1. ecanusia16
    Offline

    ecanusia16 Member

    Joined:
    Feb 22, 2008
    Messages:
    24
    Likes Received:
    0

    Symbolism: How important is it?

    Discussion in 'Plot Development' started by ecanusia16, Sep 24, 2008.

    When and where is symbolism appropriate in a plot? Should there always be a "hidden meaning" in character names, the twists, the events. (i.e. MC slaying of the huge eight-legged spider-ish monster symbolizes the unnatural psychological need to be loved by your mom and strike meaning to your contemporaries... blah)

    It might sound a bit detail-obssessive, but how important is symbolism in a piece of work? Is it true that details mean everything?
     
  2. Little Miss Edi
    Offline

    Little Miss Edi Contributing Member

    Joined:
    Jul 17, 2008
    Messages:
    214
    Likes Received:
    1
    Location:
    South East, England
    I think you choose how important symbolism is. You can include it while accepting that some people might not actually get it or you can leave it out and someone will still read something into your work.

    If you want to include it, go for it. If not and it bores you, leave it out. The choice really is yours. You never know, you might find on a re-read that you were putting it in anyway unconsciously.

    (nice avatar btw - Love The Sandman!! :p)
     
  3. Cogito
    Offline

    Cogito Former Mod, Retired Supporter Contributor

    Joined:
    May 19, 2007
    Messages:
    35,935
    Likes Received:
    2,043
    Location:
    Massachusetts, USA
    I think the best symbolism is that which creeps in without you consciously intending it. Deliberate symbolism, unless you are a master of the craft, tends to be either heavy handed, or confusing because the writer is not clear enough, or just off target. But we all have influences in our lives, so symbolism tends to insert itself without even planning it.

    However, poetry is a differnet story. I believe that good poetry is all about constructing clear and dimensional symbolism - metaphors, similes, and dual meanings. It is what provides depth to the brevity of words.
     
  4. Scattercat
    Offline

    Scattercat Active Member

    Joined:
    Aug 28, 2008
    Messages:
    442
    Likes Received:
    9
    Location:
    Under there.
    Good points made so far. I'd reiterate that

    1) Symbolism is as necessary as you want it to be; if you don't like it, don't use it. If you love it, go nuts.

    2) The best symbolism grows organically, as aspects of the character become reflected in the world you craft around him/her.

    I'd just also add that if you are absolutely mad for symbolism and desperately want to craft something perceived as "deep" and "meaningful," you can always sprinkle in a few simple, powerful images and let your readers wrangle over exactly what the story "meant." This works a lot better in the modern age of postmodern criticism, since everyone gets to create their own interpretation now anyway.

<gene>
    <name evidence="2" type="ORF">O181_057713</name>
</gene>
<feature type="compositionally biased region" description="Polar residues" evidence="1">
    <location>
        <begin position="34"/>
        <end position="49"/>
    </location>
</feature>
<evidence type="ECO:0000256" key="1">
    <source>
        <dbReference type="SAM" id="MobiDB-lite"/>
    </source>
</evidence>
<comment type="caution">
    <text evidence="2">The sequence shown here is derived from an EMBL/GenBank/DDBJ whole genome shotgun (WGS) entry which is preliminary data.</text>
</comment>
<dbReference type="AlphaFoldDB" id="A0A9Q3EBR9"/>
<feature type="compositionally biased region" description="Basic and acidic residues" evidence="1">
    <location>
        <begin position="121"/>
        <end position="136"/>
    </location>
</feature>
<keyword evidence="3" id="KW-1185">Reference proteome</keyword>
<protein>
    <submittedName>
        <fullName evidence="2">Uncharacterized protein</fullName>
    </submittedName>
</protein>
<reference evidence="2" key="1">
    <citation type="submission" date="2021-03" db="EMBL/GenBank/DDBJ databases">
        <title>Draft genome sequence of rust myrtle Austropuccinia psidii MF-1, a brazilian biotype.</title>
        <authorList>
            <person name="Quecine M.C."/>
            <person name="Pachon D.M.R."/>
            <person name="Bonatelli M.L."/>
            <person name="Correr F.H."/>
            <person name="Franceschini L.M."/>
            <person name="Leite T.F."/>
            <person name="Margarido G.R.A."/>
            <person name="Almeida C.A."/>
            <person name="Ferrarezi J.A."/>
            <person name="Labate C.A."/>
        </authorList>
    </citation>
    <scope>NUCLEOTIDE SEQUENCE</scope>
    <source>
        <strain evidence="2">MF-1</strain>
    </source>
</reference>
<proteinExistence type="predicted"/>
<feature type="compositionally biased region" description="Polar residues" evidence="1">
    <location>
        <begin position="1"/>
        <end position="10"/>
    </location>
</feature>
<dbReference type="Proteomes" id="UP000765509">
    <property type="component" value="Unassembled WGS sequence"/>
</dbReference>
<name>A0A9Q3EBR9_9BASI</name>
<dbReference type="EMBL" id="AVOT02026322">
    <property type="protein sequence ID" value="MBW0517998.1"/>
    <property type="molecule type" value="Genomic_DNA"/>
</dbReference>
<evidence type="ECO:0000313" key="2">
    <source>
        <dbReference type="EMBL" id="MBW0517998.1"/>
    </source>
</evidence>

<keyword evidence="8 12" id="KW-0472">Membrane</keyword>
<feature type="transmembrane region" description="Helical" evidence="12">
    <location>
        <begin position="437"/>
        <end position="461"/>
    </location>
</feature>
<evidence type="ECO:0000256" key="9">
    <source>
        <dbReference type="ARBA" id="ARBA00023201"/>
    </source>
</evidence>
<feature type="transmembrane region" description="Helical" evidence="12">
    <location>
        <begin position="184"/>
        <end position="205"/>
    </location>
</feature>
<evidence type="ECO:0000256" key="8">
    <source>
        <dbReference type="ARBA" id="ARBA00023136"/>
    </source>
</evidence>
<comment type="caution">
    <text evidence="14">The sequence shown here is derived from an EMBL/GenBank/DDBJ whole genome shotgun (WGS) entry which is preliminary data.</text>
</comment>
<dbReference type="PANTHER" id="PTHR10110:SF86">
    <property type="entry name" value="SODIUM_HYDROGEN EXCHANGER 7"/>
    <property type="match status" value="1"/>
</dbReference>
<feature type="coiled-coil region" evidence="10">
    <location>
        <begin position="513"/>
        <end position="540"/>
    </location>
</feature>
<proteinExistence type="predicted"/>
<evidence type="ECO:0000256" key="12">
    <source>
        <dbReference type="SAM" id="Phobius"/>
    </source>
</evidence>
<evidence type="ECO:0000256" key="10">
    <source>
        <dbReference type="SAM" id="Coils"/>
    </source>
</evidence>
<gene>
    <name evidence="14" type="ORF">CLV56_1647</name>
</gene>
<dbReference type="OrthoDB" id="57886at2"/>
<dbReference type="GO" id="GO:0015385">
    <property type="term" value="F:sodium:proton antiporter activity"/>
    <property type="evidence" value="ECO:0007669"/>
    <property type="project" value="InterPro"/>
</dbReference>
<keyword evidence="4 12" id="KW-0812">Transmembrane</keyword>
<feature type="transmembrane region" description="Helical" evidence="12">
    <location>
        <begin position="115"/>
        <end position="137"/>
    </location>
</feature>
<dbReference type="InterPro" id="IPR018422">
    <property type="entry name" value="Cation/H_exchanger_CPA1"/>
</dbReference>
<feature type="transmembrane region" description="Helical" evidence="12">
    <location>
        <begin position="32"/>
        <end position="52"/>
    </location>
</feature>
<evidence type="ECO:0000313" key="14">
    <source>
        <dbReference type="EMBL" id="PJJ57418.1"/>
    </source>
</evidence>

Attempting to write a story in which "X symbolizes Y" is not going to work very well. Firstly, because modern literary criticism more or less wholeheartedly rejects the idea that the author gets to have any say in what his/her work "means," and also because the wide disparity of experiences and mental associations means that something which symbolizes death or despair to you might well be a very positive thing to someone else.
     
  5. tehuti88
    Offline

    tehuti88 Contributing Member

    Joined:
    May 13, 2008
    Messages:
    642
    Likes Received:
    6
    Location:
    Michigan
    Symbolism is highly important in my work, considering that a lot of it is Jungian themed. But not everybody uses symbolism, nor should they. Some people are just horrible at it and make it beat-you-over-the-head obvious, which kind of negates the purpose. The best symbolism is that which is open to interpretation. I cover Jungian ideas in my work, but I never explain the theories behind them. I never sit here and say, "This is the theory of the Shadow and this is what it means in my story." I'm betting most of my readers don't even know who Jung is and probably wouldn't understand most of his stuff. Hence my symbolism is probably lost on them. But it's there, for anyone who knows enough to find it, and even if they don't, somebody else could come up with their own meanings. That's the point, after all--walking away from a story with your own idea of what it means, even if the author didn't mean anything. It makes the story resonate with you more personally. If I were to explain all my symbols they wouldn't have any personal meaning to anyone anymore. They would be MY symbols only, nobody else's.

    Sometimes symbolism is great, but it should not be used all the time, and it DEFINITELY should not be used for everything. Symbolism is supposed to be subtle. When it's overused, it loses all meaning. Sometimes a spider is just a spider.